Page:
I Could Say
things are turning.
I could say things come around.
I could say thoughts are spokes in some fluid wheel of time but
that is not what I mean when I lie back and watch light
bloom across her face as if the dark
kissed us into distance
a sheaf of papers blown over water.
By Hannah Wells
Turns out The End of the World is mostly just time turning to glue and a virus that makes some people stop breathing. I try to stay under my duvet and avoid screens. They’re all shaky cam footage of federal officers dressed like soldiers beating batons on nice moms holding hands and shiny blue apps that want to steal my personal data by guessing my height and weight after I build an imaginary Denny’s Grand Slam. These are the things I use to avoid screens: a carton of raspberries, a fifth of whiskey, my typewriter.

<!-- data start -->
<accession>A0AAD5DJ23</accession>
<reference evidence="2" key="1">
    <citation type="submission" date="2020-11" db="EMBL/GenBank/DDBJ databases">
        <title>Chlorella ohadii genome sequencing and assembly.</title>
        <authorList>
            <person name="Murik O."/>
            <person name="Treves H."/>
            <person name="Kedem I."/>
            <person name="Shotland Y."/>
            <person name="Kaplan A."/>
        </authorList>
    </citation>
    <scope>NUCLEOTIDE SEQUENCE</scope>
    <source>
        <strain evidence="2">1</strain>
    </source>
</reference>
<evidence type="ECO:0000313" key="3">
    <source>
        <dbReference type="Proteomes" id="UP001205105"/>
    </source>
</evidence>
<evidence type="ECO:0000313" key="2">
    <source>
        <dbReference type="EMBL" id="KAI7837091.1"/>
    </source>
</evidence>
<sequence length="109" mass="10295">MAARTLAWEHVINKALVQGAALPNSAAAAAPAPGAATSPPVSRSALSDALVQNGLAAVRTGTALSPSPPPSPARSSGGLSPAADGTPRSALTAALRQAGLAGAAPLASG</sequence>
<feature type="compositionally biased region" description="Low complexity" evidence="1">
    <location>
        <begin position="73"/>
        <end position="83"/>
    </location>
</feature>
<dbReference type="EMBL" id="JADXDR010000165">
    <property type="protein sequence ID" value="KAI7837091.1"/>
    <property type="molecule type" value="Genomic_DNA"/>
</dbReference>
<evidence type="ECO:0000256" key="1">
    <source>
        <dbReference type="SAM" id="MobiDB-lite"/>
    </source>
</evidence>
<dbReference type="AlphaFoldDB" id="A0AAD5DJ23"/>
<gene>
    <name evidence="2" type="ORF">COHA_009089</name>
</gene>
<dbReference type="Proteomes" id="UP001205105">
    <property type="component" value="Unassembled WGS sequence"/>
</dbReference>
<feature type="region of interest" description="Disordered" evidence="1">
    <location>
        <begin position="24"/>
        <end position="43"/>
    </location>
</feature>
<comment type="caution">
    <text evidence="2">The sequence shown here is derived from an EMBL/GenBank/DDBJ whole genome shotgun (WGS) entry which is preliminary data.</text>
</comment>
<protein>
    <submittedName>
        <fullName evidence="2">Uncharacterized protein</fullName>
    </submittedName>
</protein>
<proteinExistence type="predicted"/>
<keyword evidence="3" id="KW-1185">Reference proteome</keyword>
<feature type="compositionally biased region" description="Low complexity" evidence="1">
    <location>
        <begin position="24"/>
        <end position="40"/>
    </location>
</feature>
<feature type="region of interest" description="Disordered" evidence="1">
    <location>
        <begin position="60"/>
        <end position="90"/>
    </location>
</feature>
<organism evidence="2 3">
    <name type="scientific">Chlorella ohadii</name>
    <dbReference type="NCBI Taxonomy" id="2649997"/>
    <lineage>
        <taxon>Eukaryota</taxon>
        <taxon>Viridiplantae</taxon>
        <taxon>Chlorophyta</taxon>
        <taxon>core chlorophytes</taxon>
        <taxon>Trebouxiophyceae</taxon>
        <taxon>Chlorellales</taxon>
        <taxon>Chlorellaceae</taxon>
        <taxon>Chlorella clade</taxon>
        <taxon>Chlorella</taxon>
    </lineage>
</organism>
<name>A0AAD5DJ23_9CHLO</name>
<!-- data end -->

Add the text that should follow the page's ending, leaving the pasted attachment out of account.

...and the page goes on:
From "An Ars Poetica But Not a Poetica So I Guess Just an Ars" by Anita Levin
At five years old, Jessa met a ghost in her grandmother’s backyard. She had been running with Flintstone feet in the red and yellow toy car she got for her birthday. The yard had too much grass and greenery to go smoothly. Tangled plants wedged in the plastic wheels and caught between her toes. She had been stuck in an imaginary intersection of her own making when a man stood under a tree, floating off the ground in between sunbeam and shade. He wore a suit like her father always did, but his feet were gone, and his smile made her want to cry.
From "Pour the Salt" by Ra'Niqua Lee
Cover art: "Ristra Cat and Mini Grill" by Neal Snidow